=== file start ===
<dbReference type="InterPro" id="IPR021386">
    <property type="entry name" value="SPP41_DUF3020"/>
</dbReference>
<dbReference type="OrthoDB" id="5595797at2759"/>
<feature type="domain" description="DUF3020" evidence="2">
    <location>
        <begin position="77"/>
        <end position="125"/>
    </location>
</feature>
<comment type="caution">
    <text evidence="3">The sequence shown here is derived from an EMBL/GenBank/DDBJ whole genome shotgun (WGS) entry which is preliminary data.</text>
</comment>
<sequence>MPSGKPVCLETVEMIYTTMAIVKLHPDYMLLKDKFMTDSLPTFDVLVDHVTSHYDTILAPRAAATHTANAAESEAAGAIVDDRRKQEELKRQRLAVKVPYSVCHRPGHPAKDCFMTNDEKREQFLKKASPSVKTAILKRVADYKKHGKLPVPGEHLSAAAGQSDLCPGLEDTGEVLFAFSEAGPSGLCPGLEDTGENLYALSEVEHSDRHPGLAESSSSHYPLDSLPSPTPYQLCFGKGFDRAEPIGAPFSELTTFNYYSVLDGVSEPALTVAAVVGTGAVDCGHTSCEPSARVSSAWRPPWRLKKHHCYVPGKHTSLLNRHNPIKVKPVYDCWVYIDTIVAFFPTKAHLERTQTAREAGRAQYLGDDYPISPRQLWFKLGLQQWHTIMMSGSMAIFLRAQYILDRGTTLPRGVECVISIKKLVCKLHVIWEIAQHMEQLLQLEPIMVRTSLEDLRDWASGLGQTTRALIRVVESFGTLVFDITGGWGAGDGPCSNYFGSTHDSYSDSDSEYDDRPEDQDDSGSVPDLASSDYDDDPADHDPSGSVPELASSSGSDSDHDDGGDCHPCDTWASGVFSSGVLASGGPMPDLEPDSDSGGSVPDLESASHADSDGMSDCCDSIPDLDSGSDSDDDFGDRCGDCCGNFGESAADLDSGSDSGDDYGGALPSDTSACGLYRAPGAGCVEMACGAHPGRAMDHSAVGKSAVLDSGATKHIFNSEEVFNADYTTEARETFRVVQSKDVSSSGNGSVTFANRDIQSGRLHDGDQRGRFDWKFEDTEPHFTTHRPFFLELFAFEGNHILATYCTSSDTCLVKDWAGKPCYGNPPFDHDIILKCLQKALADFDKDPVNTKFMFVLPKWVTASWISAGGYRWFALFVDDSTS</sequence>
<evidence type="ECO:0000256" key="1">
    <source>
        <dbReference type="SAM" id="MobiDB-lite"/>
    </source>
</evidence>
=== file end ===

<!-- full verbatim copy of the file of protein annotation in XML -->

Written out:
<dbReference type="InterPro" id="IPR021386">
    <property type="entry name" value="SPP41_DUF3020"/>
</dbReference>
<dbReference type="OrthoDB" id="5595797at2759"/>
<feature type="domain" description="DUF3020" evidence="2">
    <location>
        <begin position="77"/>
        <end position="125"/>
    </location>
</feature>
<comment type="caution">
    <text evidence="3">The sequence shown here is derived from an EMBL/GenBank/DDBJ whole genome shotgun (WGS) entry which is preliminary data.</text>
</comment>
<sequence>MPSGKPVCLETVEMIYTTMAIVKLHPDYMLLKDKFMTDSLPTFDVLVDHVTSHYDTILAPRAAATHTANAAESEAAGAIVDDRRKQEELKRQRLAVKVPYSVCHRPGHPAKDCFMTNDEKREQFLKKASPSVKTAILKRVADYKKHGKLPVPGEHLSAAAGQSDLCPGLEDTGEVLFAFSEAGPSGLCPGLEDTGENLYALSEVEHSDRHPGLAESSSSHYPLDSLPSPTPYQLCFGKGFDRAEPIGAPFSELTTFNYYSVLDGVSEPALTVAAVVGTGAVDCGHTSCEPSARVSSAWRPPWRLKKHHCYVPGKHTSLLNRHNPIKVKPVYDCWVYIDTIVAFFPTKAHLERTQTAREAGRAQYLGDDYPISPRQLWFKLGLQQWHTIMMSGSMAIFLRAQYILDRGTTLPRGVECVISIKKLVCKLHVIWEIAQHMEQLLQLEPIMVRTSLEDLRDWASGLGQTTRALIRVVESFGTLVFDITGGWGAGDGPCSNYFGSTHDSYSDSDSEYDDRPEDQDDSGSVPDLASSDYDDDPADHDPSGSVPELASSSGSDSDHDDGGDCHPCDTWASGVFSSGVLASGGPMPDLEPDSDSGGSVPDLESASHADSDGMSDCCDSIPDLDSGSDSDDDFGDRCGDCCGNFGESAADLDSGSDSGDDYGGALPSDTSACGLYRAPGAGCVEMACGAHPGRAMDHSAVGKSAVLDSGATKHIFNSEEVFNADYTTEARETFRVVQSKDVSSSGNGSVTFANRDIQSGRLHDGDQRGRFDWKFEDTEPHFTTHRPFFLELFAFEGNHILATYCTSSDTCLVKDWAGKPCYGNPPFDHDIILKCLQKALADFDKDPVNTKFMFVLPKWVTASWISAGGYRWFALFVDDSTS</sequence>
<evidence type="ECO:0000256" key="1">
    <source>
        <dbReference type="SAM" id="MobiDB-lite"/>
    </source>
</evidence>